NEW YORK -- Macy's CEO Terry Lundgren testified on Monday that he hung up on home diva Martha Stewart after she called to tell him that the company that bears her name had inked a deal with J.C. Penney to open shops within most of the chain's stores.
Lundgren, whose company had been the exclusive carrier of some Martha Stewart's branded products, hasn't spoken to her since that phone call on Dec. 6, 2011 – even though he used to be good friends with Stewart.
"I was sick to my stomach," Lundgren testified on Monday in New York Supreme Court. "I can't remember hanging up on anyone in my life."
The testimony comes as Macy's Inc. and J.C. Penney Co. duke it out in court over the partnership with Martha Stewart Living Omnimedia. The trial, which began Wednesday, focuses on whether Macy's has the exclusive right to sell some of Martha Stewart branded products such as cookware, bedding and bath items. Other witnesses that are expected to take the stand in coming days include Penney's CEO Ron Johnson and Martha Stewart, who founded Martha Stewart Living.
Martha Stewart's brand, which has been at Macy's stores since 2007, has been important to the department store chain. Under Lundgren's leadership, Macy's has focused on building exclusive brands like Martha Stewart that are not carried by rivals to get shoppers to the store.
In the home area, exclusivity is key. Lundgren testified on Monday that Macy's had built the Martha Stewart brand to be the biggest in its home business. Sales last year were up 8 percent, double the rate for the entire company.
Lundgren said Macy's has spent 40 percent of its overall marketing on the Martha Stewart brand and other labels in the home area, even though the home category represents 17 percent of total sales. That's because even though the home area is typically slow turning, it drives shoppers to the store.
"I need the Martha Stewart business to be exclusive," Lundgren said. "I don't have a substitute."
His testimony is a culmination of a legal battle between the three companies that started shortly after the Penney-Martha Stewart deal was announced in December 2011.
Macy's sued Martha Stewart Living in January 2012, saying the company breached a long-standing contract when it penned the deal with Penney, which invested $38.5 million in a nearly 17 percent stake. In a separate lawsuit, Macy's sued Penney claiming it had no regard for the Macy's contract and that Johnson had set out to steal the business that it had worked hard to develop.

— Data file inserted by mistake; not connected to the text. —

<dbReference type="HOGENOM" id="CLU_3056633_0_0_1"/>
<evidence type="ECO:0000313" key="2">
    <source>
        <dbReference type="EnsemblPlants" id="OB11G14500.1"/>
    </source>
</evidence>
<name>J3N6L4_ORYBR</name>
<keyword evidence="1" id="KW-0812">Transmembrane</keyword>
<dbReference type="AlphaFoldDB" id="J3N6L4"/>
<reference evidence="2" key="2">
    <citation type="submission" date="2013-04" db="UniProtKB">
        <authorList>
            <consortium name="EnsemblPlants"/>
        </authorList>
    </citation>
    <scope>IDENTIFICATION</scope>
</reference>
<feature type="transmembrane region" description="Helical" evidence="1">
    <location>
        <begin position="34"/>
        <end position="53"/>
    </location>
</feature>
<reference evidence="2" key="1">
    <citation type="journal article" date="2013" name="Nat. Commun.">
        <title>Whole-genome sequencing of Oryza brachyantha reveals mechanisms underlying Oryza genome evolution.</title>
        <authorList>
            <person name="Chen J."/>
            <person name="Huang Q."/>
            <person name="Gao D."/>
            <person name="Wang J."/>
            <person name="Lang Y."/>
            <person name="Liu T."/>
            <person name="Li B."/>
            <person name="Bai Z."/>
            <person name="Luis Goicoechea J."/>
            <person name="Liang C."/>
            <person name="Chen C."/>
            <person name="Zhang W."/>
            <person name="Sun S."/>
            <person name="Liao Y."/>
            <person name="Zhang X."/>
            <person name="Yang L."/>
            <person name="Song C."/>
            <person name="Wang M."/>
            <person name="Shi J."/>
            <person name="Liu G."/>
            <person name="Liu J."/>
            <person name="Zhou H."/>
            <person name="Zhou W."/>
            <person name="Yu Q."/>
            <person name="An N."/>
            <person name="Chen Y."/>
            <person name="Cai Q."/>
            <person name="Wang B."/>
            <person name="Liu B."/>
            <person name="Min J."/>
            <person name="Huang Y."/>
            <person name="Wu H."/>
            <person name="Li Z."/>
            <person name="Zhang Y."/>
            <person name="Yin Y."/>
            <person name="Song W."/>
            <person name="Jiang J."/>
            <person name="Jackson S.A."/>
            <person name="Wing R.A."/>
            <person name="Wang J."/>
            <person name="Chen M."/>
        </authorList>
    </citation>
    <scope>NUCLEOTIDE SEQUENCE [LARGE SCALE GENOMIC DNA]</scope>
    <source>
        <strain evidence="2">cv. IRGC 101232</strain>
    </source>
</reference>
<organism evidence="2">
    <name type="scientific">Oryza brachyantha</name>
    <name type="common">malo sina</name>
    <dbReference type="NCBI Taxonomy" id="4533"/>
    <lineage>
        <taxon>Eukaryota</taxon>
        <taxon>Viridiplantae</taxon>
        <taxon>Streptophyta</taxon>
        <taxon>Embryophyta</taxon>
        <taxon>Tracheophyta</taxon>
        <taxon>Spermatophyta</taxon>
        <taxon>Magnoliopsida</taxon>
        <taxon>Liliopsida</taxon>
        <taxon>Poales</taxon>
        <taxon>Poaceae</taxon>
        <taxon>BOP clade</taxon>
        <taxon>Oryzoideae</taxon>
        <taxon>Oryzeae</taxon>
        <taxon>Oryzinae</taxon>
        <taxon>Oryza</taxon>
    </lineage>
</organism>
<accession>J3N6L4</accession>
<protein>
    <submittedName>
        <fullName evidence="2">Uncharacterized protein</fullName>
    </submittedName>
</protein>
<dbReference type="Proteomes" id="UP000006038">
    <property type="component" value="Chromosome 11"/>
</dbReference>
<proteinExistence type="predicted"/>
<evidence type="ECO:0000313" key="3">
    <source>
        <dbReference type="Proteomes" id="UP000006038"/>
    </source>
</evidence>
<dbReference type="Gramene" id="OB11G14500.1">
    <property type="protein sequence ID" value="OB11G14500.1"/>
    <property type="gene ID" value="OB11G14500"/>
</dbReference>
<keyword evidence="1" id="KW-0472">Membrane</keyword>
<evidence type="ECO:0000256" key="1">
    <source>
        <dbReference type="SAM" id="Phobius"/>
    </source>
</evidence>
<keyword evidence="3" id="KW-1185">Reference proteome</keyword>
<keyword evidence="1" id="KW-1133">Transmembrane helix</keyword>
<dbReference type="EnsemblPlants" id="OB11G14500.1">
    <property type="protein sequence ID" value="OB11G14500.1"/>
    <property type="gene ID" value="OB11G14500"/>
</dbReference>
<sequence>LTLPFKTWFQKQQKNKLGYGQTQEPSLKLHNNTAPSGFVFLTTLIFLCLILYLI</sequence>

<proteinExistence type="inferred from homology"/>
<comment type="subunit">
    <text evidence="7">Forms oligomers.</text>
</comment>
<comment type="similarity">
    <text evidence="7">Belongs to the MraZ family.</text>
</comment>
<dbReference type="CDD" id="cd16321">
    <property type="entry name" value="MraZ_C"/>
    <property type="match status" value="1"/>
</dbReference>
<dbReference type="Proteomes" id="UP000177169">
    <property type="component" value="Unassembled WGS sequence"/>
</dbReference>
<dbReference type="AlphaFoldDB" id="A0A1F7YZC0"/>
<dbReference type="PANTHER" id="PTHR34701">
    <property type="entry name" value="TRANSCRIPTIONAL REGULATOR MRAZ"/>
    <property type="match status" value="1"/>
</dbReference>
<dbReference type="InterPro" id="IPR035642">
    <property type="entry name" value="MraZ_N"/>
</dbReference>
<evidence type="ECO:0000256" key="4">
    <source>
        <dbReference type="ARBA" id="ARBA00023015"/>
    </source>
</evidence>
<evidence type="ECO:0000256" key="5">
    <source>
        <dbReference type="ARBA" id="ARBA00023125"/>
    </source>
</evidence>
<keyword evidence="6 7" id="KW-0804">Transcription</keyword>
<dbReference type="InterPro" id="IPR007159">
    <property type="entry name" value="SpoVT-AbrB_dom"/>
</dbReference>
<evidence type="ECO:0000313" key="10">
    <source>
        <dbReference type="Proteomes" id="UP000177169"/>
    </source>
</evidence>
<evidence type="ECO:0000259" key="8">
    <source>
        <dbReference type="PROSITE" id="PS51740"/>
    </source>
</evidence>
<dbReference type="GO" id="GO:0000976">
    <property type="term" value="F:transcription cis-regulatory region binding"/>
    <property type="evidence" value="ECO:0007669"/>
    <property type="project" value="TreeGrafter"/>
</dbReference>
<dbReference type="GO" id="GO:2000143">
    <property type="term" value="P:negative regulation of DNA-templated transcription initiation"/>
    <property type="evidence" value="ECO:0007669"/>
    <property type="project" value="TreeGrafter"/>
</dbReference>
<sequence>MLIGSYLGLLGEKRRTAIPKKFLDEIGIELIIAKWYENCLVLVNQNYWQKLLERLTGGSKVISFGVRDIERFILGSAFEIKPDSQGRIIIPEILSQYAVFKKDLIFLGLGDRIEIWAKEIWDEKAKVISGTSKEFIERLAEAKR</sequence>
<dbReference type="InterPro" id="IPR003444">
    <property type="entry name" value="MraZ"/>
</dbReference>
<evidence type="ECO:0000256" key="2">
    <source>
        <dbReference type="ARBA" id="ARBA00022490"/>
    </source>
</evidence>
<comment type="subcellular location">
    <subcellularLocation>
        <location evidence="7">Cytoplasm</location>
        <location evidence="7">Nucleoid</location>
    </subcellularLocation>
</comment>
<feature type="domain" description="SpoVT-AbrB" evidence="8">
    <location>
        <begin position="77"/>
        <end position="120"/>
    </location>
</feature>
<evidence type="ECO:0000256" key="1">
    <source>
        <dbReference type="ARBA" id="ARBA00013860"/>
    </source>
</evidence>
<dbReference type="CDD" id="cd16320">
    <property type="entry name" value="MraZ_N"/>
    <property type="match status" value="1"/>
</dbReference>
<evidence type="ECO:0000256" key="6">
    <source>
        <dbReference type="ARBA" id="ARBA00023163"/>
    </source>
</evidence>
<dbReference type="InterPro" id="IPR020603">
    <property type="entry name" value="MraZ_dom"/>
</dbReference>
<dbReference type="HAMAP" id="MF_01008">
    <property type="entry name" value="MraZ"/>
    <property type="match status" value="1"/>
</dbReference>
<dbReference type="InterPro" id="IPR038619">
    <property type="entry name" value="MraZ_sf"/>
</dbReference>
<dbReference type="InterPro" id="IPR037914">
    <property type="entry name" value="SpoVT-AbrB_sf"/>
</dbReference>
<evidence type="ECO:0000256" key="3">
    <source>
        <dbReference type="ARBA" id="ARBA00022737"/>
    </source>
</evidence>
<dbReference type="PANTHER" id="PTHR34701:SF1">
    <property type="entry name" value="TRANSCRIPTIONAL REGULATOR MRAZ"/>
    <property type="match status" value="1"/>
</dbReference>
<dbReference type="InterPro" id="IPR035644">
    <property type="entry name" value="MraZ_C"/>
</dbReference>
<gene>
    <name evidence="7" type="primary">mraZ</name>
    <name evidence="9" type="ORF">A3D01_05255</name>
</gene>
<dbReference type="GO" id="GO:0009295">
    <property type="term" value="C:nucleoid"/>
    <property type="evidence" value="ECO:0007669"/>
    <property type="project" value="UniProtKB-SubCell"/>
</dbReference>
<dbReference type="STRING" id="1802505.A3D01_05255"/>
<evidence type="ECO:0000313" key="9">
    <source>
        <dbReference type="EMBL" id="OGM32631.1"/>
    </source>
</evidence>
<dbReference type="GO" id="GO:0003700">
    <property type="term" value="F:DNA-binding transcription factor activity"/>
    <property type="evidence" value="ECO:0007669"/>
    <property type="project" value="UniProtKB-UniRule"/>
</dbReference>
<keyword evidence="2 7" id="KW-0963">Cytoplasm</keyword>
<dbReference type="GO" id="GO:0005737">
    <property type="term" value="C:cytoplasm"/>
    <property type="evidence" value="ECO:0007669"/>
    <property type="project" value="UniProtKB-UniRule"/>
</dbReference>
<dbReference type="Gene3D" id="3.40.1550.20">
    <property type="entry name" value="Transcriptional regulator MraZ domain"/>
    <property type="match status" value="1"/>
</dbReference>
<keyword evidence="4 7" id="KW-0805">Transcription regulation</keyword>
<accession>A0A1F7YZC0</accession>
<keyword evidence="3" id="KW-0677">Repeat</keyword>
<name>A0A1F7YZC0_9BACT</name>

The two suits were consolidated for the bench trial. Supreme State Court Judge Jeffrey Oing is presiding over the trial, which is expected to last three weeks.
At issue seems to be a loophole in the agreement between Macy's and Martha Stewart. It's a provision that allows Martha Stewart to sell goods in categories like bedding in Martha Stewart Living's own stores.
According to Martha Stewart, because the Macy's agreement doesn't say the goods under dispute can be sold "only in "stand-alone" stores, the mini shops within J.C. Penney stores do not fall under the exclusive agreement.
Macy's Inc., based in Cincinnati, disagrees. Lundgren argues that a typical definition of a store is that it has a parking lot or is part of a mall. Furthermore, Macy's lawyers outlined in documents that Penney "knowingly and purposely demanded and received confidential information" from Martha Stewart Living about the contract with Macy's and crafted a deal that was more lucrative.
Macy's claims substantial damages and said the maneuver by Penney "threatens to inflict incalculable further harm on Macy's." The company claims that "billions of dollars of sales are involved."
But according to a memo filed by Penney, Macy's rights to Martha Stewart aren't nearly as sweeping as it suggests. Under Macy's interpretation of the contract, Martha Stewart Living is "little more than an in-house designer for Macy's," according to Penney.
And in court documents, Martha Stewart Living said it will prove that it was Macy's that breached the contract because it didn't "use commercially reasonable efforts to maximize net sales of Martha Stewart Collection products."
Last summer, Macy's won a preliminary injunction against Martha Stewart Living that would prevent it from selling housewares and other exclusive products at Penney. Judge Oing granted Penney permission to open Martha Stewart shops, as long as the items under the exclusive contract with Macy's are not sold in them.
Penney plans to open shops featuring designs from Martha Stewart on May 1, but spokeswoman Daphne Avila said that the some products, including bedding, have been stripped of the home maven's moniker and instead feature the label "JCP Everyday." Window treatments and paper products like stationery, which are not included in the exclusive arrangement with Macy's, will bear Martha Stewart's name.
But Macy's is trying to stop Martha Stewart from providing designs to J.C. Penney – whether or not it gets rid of the Martha Stewart moniker on the products it sells.
The stakes are high for both retailers as well as for Martha Stewart. For Macy's, having another major department store sell Martha Stewart towels, pots and other merchandise could dilute its business. And Penney has struggled with mounting losses and sharp sales declines since early last year after shoppers were turned off by a new strategy that eliminated most sales in favor of lower prices every day.
For its part, Martha Stewart Living is trying to fatten merchandising revenue as it struggles to offset declines in its broadcast and publishing business, a segment that accounts for more than 60 percent of its total business.
The stakes also are high for the personalities involved in the suit. Lundgren said that he hasn't spoken with the lifestyle guru since 2011.
"I was completely shocked and blown away," he testified on Monday. "It was so far from anything I could imagine."